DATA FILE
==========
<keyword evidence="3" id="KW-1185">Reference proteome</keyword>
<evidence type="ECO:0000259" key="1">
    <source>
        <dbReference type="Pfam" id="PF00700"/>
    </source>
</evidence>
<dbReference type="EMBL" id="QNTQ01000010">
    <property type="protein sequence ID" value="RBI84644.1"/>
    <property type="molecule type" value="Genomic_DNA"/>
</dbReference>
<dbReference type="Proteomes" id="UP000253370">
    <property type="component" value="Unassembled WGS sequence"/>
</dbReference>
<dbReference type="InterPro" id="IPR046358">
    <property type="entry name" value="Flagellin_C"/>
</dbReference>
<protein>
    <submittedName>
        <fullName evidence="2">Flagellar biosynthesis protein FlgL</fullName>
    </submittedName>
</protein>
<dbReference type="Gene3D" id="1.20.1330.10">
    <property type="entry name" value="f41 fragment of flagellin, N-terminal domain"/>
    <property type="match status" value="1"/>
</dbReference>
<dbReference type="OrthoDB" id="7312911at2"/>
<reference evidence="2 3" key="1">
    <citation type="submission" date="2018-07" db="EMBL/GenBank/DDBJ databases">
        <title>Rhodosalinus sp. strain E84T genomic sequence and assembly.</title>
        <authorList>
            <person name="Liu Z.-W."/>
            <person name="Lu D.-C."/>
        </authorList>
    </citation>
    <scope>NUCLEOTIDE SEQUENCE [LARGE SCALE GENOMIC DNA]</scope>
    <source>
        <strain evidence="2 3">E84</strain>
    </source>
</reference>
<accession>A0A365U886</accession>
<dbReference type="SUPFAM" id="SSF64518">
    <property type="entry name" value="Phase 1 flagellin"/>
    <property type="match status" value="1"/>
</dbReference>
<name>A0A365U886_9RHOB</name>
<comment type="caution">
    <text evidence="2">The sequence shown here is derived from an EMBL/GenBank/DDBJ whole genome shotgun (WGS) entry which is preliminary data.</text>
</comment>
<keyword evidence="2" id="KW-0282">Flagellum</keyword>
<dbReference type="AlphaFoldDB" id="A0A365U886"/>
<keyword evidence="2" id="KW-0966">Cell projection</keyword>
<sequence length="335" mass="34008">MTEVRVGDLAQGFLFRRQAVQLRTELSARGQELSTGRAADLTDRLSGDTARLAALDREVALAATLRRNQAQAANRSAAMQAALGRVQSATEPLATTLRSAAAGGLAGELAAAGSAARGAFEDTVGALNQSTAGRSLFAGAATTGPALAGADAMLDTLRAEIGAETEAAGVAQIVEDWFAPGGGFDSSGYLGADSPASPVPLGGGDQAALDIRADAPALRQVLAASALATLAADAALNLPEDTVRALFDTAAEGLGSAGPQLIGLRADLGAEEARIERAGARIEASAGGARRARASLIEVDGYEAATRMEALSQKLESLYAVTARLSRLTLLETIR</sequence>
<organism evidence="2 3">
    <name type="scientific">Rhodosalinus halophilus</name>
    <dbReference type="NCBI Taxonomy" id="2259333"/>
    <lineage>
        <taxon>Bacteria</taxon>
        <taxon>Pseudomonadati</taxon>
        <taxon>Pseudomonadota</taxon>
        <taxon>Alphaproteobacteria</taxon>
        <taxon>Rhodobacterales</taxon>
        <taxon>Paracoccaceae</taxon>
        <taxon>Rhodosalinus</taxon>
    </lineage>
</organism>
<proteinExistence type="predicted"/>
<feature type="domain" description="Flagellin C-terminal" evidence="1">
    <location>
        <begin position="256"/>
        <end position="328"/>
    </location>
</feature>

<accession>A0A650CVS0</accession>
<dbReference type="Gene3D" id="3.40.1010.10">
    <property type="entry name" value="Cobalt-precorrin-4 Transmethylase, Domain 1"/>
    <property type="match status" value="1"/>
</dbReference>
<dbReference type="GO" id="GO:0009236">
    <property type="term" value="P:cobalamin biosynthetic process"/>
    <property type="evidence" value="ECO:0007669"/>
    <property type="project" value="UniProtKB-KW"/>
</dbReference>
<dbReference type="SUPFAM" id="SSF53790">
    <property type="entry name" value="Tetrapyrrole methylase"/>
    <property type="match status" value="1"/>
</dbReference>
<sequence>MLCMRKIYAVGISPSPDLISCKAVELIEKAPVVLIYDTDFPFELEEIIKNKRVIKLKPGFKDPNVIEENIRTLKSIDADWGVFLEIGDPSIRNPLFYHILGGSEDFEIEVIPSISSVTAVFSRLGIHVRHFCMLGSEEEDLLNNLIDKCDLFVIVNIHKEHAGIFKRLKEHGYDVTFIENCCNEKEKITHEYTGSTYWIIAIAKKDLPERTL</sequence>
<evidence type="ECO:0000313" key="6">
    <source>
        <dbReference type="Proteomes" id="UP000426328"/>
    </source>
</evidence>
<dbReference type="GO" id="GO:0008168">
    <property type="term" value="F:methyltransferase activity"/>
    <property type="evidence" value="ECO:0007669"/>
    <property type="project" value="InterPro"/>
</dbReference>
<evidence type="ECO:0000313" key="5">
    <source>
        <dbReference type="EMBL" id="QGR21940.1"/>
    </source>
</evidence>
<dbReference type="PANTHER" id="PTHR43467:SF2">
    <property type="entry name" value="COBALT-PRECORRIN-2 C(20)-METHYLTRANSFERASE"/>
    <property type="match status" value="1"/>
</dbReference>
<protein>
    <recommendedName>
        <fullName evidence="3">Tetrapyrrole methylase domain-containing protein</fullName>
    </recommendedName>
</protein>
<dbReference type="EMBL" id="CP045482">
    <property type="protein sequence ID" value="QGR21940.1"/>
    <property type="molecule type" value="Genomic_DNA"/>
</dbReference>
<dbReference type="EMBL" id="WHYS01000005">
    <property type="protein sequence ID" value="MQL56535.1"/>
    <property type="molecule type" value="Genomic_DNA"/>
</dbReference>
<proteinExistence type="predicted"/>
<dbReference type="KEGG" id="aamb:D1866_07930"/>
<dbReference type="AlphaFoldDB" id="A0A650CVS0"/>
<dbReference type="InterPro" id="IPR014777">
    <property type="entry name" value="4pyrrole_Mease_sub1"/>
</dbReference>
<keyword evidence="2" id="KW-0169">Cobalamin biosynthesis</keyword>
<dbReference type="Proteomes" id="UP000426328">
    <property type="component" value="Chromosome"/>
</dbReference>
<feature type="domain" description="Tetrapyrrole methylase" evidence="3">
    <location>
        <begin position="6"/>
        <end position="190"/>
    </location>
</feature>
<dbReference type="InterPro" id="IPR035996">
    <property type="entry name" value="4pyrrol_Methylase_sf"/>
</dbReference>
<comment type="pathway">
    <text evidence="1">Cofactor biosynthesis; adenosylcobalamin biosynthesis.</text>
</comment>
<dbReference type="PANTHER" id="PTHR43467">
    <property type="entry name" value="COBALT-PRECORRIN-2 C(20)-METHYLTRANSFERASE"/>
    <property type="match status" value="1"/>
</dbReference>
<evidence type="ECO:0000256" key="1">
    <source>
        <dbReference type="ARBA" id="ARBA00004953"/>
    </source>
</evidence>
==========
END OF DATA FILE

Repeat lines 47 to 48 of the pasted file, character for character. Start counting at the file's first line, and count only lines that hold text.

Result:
    <text evidence="2">The sequence shown here is derived from an EMBL/GenBank/DDBJ whole genome shotgun (WGS) entry which is preliminary data.</text>
</comment>